A.Double-entry bookkeeping

ZaheerYounis works in the accounting department of a trading company:

I began my career as a bookkeeper. Bookkeepers record the companys daily transactions: sales, purchases, debts, expenses, and so on. Each type of transaction is recorded in a separate account - the cash account, the liabilities account, and so on. Double-entry bookkeeping is a system that records two aspects of every transaction. Every transaction is both a debit - a deduction - in one account and a corresponding credit - an addition - in another. For example, if a company buys some raw materials - the substances and components used to make products - that it will pay for a month later, it debits its purchases account and credits the suppliers account. If the company sells an item on credit, it credits the sales account, and debits the customers account. As this means the level of the companys stock - goods ready for sale - is reduced, it debits the stock account. There is a corresponding increase in its debtors - customers who owe money for goods or services purchased - and the debtors or accounts payable account is credited. Each account records debits on the left and credits on the right. If the bookkeepers do their work correctly, the total debits always equal the total credits.


BrE: debtors; AmE: accounts receivable BrE: creditors; AmE: accounts payable BrE: stock; AmE: inventory


B. Day books and ledgers

For accounts with a large number of transactions, like purchases and sales, companies often record the transactions in day books or journals, and then put a daily or weekly summary in the main double-entry records.

In Britain, they call the main books of account nominal ledgers. Creditors - suppliers to whom the company owes money for purchases made on credit - are recorded in a bought ledger. They still use these names, even though these days all the information is on a computer.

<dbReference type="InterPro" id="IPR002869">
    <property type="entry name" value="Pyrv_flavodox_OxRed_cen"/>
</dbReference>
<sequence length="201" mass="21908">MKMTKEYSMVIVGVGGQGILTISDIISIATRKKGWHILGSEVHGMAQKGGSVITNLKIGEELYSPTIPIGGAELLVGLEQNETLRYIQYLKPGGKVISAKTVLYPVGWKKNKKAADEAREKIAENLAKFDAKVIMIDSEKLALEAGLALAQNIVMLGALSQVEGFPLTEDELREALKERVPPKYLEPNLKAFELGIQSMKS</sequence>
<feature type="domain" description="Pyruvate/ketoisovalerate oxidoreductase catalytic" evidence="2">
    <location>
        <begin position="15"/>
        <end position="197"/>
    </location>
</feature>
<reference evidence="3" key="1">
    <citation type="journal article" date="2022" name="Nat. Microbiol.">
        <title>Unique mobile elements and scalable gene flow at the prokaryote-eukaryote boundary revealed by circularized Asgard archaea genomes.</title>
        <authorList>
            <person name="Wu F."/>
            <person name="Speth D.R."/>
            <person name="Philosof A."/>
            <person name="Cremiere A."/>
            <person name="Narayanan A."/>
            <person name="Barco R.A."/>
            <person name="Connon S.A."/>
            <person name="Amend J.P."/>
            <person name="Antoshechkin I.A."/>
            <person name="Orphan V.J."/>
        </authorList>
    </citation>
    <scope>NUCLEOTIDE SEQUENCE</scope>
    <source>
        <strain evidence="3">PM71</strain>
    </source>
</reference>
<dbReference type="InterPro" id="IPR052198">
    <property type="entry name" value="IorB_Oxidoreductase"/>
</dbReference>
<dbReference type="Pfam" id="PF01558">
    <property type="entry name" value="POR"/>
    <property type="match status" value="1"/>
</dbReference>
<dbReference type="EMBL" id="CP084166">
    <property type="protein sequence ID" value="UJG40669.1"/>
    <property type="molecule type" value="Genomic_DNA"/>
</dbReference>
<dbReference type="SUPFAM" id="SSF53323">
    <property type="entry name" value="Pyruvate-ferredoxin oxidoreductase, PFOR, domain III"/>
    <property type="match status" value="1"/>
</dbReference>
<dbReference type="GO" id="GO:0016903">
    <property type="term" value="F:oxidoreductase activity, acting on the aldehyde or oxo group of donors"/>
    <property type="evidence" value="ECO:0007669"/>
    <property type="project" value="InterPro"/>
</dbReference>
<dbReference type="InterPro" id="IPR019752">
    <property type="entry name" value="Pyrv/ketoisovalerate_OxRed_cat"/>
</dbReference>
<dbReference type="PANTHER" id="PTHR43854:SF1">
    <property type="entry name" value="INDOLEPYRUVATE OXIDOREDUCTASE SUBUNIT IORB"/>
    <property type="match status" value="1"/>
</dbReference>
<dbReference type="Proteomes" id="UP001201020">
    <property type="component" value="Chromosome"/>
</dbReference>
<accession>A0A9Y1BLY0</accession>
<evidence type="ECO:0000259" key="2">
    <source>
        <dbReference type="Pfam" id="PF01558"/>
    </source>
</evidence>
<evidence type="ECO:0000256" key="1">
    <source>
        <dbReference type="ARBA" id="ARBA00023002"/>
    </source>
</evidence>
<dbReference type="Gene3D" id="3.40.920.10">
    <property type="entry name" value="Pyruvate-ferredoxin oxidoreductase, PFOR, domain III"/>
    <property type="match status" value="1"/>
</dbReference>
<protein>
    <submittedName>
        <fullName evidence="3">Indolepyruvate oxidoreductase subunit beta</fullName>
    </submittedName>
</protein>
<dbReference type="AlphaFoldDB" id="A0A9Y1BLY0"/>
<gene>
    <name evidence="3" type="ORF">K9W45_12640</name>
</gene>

Note: In Britain the terms debtors and creditors can refer to people or companies that owe or are owed money, or to the sums of money in an account or balance sheet.


C. Balancing the books

At the end of an accounting period, for example a year, bookkeepers prepare a trial balance which transfers the debit and credit balances of different accounts onto one page.

As always, the total debits should equal the total credits. The accountants can then use these balances to prepare the organizations financial statements.


Ex.2.1. Match the words in the box with the definitions below. Look at texts A and B to help you.


credit ledger debit creditors stock debtors


1 an amount entered on the left-hand side of an account, recording money paid out

2 a book of accounts

3 customers who owe money for goods or services not yet paid for

4 an amount entered on the right-hand side of an account, recording a payment received

5 goods stored ready for sale

6 suppliers who are owed money for purchases not yet paid for


Ex.2.2.Complete the sentences. Look at texts A, and to help you.

1 .. shows where money comes from and where it goes: it is always transferred from one . to another one. Every event is entered twice - once as a credit and once as a .

2 Most businesses record very frequent or numerous transactions in .. .. or .. .

3 The main account books are called . , and the book relating to creditors is called the .

4 In order to prepare financial statements, companies do a which copies all the debit and credit balances of different accounts onto a single page.


Ex.2.3.Complete the sentences using debit or credit. Look at text A to help you.

1 If you buy new assets, you . the cash or capital account.

2 If you pay some bills, you . the liabilities account.

3 If you buy materials from a supplier on 60 days credit, you . the purchases account and the suppliers account.

4 If you sell something to a customer who will pay 30 days later, you the sales account and the customers account.




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